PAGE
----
ARTICLE ABSTRACTDeficiency in homologous recombination (HR) repair of DNA damage is characteristic of many high-grade serous ovarian cancers (HGSC). It is imperative to identify patients with homologous recombination–deficient (HRD) tumors as they are most likely to benefit from platinum-based chemotherapy and PARP inhibitors (PARPi). Existing methods measure historical, not necessarily current HRD and/or require high tumor cell content, which is not achievable for many patients. We set out to develop a clinically feasible assay for identifying functionally HRD tumors that can predict clinical outcomes.
We quantified RAD51, a key HR protein, in immunostained formalin-fixed, paraffin-embedded (FFPE) tumor samples obtained from chemotherapy-naïve and neoadjuvant chemotherapy (NACT)-treated HGSC patients. We defined cutoffs for functional HRD separately for these sample types, classified the patients accordingly as HRD or HR-proficient, and analyzed correlations with clinical outcomes. From the same specimens, genomics-based HRD estimates (HR gene mutations, genomic signatures, and genomic scars) were also determined, and compared with functional HR (fHR) status.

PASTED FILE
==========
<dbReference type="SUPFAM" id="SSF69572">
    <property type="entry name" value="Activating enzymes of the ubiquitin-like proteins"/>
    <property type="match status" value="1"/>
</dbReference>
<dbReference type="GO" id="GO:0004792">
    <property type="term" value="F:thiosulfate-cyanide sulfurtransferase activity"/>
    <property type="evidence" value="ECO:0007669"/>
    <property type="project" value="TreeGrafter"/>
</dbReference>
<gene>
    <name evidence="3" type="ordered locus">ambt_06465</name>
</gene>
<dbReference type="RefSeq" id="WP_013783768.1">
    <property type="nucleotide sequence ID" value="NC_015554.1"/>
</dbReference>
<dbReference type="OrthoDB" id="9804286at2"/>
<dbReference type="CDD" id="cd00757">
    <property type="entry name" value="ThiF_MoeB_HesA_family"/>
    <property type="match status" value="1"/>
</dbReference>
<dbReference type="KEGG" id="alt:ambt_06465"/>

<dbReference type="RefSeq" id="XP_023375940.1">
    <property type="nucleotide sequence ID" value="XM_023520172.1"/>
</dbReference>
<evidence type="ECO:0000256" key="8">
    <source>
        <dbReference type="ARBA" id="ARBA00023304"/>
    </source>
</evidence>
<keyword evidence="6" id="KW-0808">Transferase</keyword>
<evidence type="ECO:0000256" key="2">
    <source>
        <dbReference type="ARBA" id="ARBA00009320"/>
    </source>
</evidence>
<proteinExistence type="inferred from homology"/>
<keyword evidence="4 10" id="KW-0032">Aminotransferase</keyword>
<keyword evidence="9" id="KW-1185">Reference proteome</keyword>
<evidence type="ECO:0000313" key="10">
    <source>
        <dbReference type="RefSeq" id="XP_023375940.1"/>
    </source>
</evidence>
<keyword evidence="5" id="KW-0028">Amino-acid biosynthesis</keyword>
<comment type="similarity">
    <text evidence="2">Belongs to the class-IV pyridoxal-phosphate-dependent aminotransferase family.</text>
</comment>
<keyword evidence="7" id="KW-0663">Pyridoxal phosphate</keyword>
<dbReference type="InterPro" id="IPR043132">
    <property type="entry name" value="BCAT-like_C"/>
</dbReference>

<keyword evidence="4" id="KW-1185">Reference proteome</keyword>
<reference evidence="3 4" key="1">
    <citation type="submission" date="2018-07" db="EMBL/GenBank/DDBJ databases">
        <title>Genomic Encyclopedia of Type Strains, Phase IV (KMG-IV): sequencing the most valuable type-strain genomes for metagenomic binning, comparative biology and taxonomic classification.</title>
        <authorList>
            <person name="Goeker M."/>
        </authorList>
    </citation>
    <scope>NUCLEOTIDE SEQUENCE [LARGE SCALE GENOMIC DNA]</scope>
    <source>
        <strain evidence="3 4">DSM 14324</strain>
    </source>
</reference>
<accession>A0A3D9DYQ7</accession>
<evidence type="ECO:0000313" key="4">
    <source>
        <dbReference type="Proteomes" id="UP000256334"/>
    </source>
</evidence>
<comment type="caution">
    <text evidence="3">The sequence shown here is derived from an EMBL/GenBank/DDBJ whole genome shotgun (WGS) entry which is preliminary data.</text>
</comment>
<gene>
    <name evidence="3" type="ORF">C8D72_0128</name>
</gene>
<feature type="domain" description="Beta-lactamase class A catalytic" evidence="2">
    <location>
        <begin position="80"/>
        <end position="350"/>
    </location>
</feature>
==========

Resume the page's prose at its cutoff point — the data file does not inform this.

fHR status significantly predicted several clinical outcomes, including progression-free survival (PFS) and overall survival (OS), when determined from chemo-naïve (PFS, P < 0.0001; OS, P < 0.0001) as well as NACT-treated (PFS, P < 0.0001; OS, P = 0.0033) tumor specimens. The fHR test also identified as HRD those PARPi-at-recurrence–treated patients with longer OS (P = 0.0188).
We developed an fHR assay performed on routine FFPE specimens, obtained from either chemo-naïve or NACT-treated HGSC patients, that can significantly predict real-world platinum-based chemotherapy and PARPi response.See related commentary by Garg and Oza, p. 2957